– [Dr. Ben] The energy molecule that allows a cell to do what it needs to do.

– [Morley] Exactly, and if there’s too much iron in the mitochondria, no can do.

– [Dr. Ben] Yeah.

– [Morley] It gums the works, it doesn’t work. So let me give you an example of why this is so important because I think people sometimes, they need that visual. The complex four, real important.

– [Dr. Ben] In the mitochondria.

– [Morley] In the mitochondria.

– [Dr. Ben] The carburetor of the cell, it creates your energy.

– [Morley] Absolutely, and there are electrons that are passing through that complex, and what that copper-driven complex does is pass four electrons to oxygen, so that you can make two molecules of water. That’s a really important part of the process. And when that water gets made, there are three molecules of ADP that get produced, that get released, and they go over to complex five. What’s happening at complex five is the ADP gets matched up with magnesium ions. So this little green pearl here, we’ll pretend that’s a magnesium ion. And when it’s, this is essentially ATP.

– [Dr. Ben] The energy molecule.

– [Morley] Energy molecule, but when it holds magnesium, it has a different structure, right? These are the three phosphate groups, right, now technically if you wanna get really geek about it, the magnesium is held here. In the molecule, but it’s easier to hold here, but the point is when there’s a magnesium ion in this structure of ATP, the body can see it, and the body can use it. ‘Cause if it’s not holding magnesium, this phosphate can’t get cleaved off. This phosphate can’t get cleaved off later. And so the body uses those phosphate groups ’cause that is the spark that creates the energy, right?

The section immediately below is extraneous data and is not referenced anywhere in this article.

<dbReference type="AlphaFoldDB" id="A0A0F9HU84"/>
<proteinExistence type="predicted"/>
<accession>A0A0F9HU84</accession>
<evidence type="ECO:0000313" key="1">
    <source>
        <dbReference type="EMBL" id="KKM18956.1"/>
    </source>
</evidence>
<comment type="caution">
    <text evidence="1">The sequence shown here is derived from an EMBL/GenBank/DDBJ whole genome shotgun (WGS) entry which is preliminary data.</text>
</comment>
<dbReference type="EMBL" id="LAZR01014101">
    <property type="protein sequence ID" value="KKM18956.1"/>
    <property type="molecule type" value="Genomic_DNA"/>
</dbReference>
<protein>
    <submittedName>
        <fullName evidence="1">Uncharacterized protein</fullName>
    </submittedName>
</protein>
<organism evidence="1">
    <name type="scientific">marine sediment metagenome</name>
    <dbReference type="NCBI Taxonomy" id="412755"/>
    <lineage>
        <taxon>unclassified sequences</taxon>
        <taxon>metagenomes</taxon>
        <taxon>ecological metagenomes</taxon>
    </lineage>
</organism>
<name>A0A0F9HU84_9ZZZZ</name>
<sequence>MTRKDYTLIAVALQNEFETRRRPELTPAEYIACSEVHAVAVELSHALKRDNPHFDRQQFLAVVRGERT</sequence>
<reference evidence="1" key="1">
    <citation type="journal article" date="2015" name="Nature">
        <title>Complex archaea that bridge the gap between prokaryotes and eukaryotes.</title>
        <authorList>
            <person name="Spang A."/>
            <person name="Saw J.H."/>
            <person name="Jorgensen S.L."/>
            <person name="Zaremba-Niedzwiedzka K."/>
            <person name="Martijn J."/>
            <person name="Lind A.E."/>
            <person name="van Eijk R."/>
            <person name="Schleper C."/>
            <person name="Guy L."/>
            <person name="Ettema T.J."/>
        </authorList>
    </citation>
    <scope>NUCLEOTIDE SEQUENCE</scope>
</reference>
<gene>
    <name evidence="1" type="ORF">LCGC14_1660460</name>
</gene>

– [Dr. Ben] Right.

– [Morley] Body can’t see this ATP molecule. Body loves this molecule. Recognizes it, sees it, and what is amazing is that this structure is not talked about in physiology textbooks. I’ll give you an example. My younger son Tom, very gifted runner, he can only do a 4:02.

– [Dr. Ben] Come on, Tom.

– [Morley] Slacker.

– [Dr. Ben] Gotta get sub four, at least.

– [Morley] At least, right? Be one of the 267 people who’ve done that. But he’s also really smart, so he obviously takes after his mom, right?

– [Dr. Ben] I was about to say that.

– [Morley] Exactly. So he ends up at Dartmouth, and then he decides to get his doctorate in biochemistry at Stanford. Lightweight, you know, anybody can do that, right?

– [Dr. Ben] Walk in the park.

– [Morley] Walk in the park, so a couple years ago for Christmas, he gave me his favorite physiology textbook from Dartmouth, Human Enzyme Physiology.

– [Dr. Ben] Perfect.

– [Morley] I thought I’d died and gone to heaven. The textbook, you know,

– [Dr. Ben] Pretty stout.

– [Morley] Pretty stout, it would break this coffee table, it was 2200 pages. We’re talking robust information about human enzyme physiology.

– [Dr. Ben] A little light reading at night before bed.

– [Morley] Absolutely, so I do the, I always do an acid test for these books. Go to the index and look up one word, can you guess what it is?

– [Dr. Ben] Magnesium.

– [Morley] Ding ding ding. So I looked up magnesium and there were three references, one actually said magnesium, and two said MG plus plus. 2200 pages, human enzyme physiology, and that’s the cleansing of mineral metabolism that’s being taught to gifted chemists, physiologists, nurses, doctors, research scientists. They do not understand that without this mineral key, this ATP doesn’t work, and the 9,000 other enzymes like it.

– [Dr. Ben] So it’s not a big leap to see why we got off track or why no one’s putting these pieces together if we’re not even educating from the get-go.

– [Morley] No.

– [Dr. Ben] The full story.

– [Morley] The full story, right.

– [Dr. Ben] Well, that’s good to know.

– [Morley] Yeah.